Like McLaren F1, its chassis is a carbon-fiber tub and enclosed with full carbon-fiber body. All suspensions are classic double-wishbones with conventional dampers. Steering is electrically assisted. Braking is provided by AP racing brakes with ABS. The car weighs 1330 kg in dry, some 80 kg heavier than Zonda but probably a couple of dozen kilograms lighter than Ferrari F430.

What made it heavier than we expected is the mid-mounted BMW 5.0-litre V8. It comes from the previous generation M5, in which it weighed 239 kg. In the M5, this engine produced 400 horsepower at 6600 rpm and 369 lbft of torque at 3800 rpm. In the Ascari, it pumps out 500 horsepower at 7000 rpm and the same torque at 4500 rpm. Ascari did not reveal who did the tuning, but it could be Hartge, which tuned the BMW V8 for Ecosse, or other BMW tuners such as Alpina. The tuning did not involve any change to internal parts such as pistons, con-rods or crankshaft. It only modified the intake and exhaust manifolds, the Vanos variable valve timing and the engine management software.

You may question how these changes can liberate another 100 horsepower, especially it occurs at just 400 rpm higher than the M5 engine. Does it really possess a full 500 horsepower ?

Probably not. Although the modified BMW V8 sounds more urgent than the M5 engine, the KZ1 does not feel any faster than Ferrari F430 and Lamborghini Gallardo. Officially it claims 200 mph top speed and 3.7 seconds from 0 to 60 mph. In reality it is probably slightly off these targets. That is still a serious performance, just fails to match its supercar price tag.

The KZ1's chassis was tuned by ex-Lotus engineers. Its suspensions are set very firm to resist the slightest roll. On non-smooth surfaces they transfer a fair amount of noise and harshness to the carbon fiber body and vibration to the steering wheel, but the car remains settled and balanced. Unlike McLaren F1 or Ferrari Enzo, its less powerful engine does not overwhelm the chassis. This means it feels easier to drive and more confident to exploit on normal roads.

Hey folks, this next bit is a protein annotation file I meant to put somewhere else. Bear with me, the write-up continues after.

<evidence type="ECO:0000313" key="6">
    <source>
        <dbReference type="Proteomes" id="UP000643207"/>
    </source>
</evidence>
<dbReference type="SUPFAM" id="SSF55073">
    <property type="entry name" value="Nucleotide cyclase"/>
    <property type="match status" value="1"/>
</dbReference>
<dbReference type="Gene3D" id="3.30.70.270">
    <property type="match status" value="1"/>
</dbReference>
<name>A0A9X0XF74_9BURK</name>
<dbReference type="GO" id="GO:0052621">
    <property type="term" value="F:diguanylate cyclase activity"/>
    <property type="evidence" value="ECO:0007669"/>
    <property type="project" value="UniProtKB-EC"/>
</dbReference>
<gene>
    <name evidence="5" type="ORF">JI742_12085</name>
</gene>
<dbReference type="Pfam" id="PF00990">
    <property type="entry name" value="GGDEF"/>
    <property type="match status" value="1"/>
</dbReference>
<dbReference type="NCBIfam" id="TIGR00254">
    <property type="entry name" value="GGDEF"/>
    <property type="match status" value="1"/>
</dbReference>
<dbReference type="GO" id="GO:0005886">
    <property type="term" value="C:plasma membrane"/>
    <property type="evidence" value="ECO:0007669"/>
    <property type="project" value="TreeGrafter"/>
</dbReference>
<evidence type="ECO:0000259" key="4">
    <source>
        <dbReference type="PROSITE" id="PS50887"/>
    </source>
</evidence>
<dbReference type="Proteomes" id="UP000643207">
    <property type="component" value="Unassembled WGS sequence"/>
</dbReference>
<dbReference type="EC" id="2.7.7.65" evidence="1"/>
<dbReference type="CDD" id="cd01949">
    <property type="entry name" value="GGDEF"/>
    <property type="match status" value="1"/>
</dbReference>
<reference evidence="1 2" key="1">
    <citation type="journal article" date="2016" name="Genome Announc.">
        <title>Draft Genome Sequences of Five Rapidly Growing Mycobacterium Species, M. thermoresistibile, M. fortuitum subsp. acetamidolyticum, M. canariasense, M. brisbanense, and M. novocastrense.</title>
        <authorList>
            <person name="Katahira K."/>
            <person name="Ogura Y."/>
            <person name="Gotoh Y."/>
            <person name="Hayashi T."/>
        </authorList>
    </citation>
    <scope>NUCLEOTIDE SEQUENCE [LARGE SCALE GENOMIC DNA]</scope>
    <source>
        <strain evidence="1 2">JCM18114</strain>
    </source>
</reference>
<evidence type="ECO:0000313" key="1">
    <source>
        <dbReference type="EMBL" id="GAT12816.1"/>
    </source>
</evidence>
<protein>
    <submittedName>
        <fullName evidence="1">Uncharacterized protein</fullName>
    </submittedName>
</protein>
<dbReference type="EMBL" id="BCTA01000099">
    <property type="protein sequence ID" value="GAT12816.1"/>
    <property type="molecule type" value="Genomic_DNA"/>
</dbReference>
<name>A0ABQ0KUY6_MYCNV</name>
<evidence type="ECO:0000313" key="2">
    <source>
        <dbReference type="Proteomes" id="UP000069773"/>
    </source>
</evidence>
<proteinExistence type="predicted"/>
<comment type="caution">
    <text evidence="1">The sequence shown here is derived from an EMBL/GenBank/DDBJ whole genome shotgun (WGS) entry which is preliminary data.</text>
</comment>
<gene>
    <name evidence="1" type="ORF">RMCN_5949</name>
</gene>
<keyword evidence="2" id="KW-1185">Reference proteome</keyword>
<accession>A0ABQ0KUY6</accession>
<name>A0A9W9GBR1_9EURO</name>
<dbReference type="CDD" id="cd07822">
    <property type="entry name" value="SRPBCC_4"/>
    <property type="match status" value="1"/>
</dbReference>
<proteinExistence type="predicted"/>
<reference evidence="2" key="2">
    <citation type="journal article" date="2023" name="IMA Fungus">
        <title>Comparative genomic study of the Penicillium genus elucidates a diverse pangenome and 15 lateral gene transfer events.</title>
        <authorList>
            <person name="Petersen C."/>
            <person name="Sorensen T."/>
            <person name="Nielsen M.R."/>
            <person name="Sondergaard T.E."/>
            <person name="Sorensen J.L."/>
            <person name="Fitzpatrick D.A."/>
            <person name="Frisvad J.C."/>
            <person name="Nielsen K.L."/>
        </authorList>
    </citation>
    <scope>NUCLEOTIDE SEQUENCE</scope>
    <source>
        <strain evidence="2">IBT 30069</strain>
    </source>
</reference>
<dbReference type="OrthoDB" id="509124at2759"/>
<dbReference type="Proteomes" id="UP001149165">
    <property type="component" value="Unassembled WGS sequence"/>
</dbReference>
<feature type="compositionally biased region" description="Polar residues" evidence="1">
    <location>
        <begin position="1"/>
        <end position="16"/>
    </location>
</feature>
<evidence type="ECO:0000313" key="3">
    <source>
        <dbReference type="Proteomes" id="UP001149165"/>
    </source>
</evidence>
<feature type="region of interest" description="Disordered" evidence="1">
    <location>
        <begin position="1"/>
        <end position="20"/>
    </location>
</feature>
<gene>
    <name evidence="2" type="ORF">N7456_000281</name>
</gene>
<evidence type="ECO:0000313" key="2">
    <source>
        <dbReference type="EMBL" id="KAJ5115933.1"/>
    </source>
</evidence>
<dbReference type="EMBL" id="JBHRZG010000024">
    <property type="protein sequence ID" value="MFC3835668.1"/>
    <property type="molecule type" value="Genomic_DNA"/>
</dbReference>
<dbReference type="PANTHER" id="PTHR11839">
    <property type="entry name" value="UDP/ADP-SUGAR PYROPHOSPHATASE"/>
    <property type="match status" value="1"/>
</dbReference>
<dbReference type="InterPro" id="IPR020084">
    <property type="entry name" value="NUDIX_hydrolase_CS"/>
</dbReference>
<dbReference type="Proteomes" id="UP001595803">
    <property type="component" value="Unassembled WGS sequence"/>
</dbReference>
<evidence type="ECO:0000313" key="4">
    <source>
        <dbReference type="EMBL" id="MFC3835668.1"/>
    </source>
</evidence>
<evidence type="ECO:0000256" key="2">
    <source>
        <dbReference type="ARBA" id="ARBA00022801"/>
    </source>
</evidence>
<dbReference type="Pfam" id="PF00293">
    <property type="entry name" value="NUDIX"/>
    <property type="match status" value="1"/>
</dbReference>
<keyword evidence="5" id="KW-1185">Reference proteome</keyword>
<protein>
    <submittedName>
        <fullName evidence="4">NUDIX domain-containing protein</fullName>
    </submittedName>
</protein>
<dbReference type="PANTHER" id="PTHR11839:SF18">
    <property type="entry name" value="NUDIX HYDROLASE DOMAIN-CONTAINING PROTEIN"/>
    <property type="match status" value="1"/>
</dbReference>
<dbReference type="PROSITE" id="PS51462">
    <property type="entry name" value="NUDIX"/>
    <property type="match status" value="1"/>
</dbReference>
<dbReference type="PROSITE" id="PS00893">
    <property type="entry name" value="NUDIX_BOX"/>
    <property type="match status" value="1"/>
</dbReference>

As the steering is crisp and responsive, the compact mid-engined machine turns into corners agilely. However, at the limit it does not feel very confidence inspiring. Perhaps the suspension setup is too stiff, there is little roll-induced steering feel changes. Moreover, the chassis biases too much towards understeer in tight corners.

Overall speaking, Ascari KZ1 is not as exciting to drive as Ferrari F430. It does not show any advantage in performance either. It would have been better if it started life with BMW's new V10, which in stock form already delivers more power than the current KZ1. However, even with 550 or so horsepower on tap, it would be hard to justify the double price over F430. Compare with Pagani Zonda or the like, Ascari KZ1 does not feel very memorable or exclusive. Despite of its beautiful design, I believe it will be forgotten quickly.

 The above report was last updated on 18 May 2005. All Rights Reserved.


General remarks

Length / width / height
Valve gears
Other engine features
Max power
Max torque
Suspension layout
Suspension features
Tyres front/rear

Kerb weight
Top speed
0-60 mph (sec)
0-100 mph (sec)

Ascari KZ1
Mid-engined, RWD
4300 / 1852 / 1138 mm
2636 mm
V8, 90-degree
4941 cc
DOHC 32 valves, VVT
500 hp
369 lbft
6-speed manual
All double-wishbone
F: 235/35ZR19
R: 305/30ZR19
1330 kg (dry)
200 mph (c)
3.7 (c) / 4.0*

Performance tested by: *Autocar

Copyright© 1997-2009 by Mark Wan @ AutoZine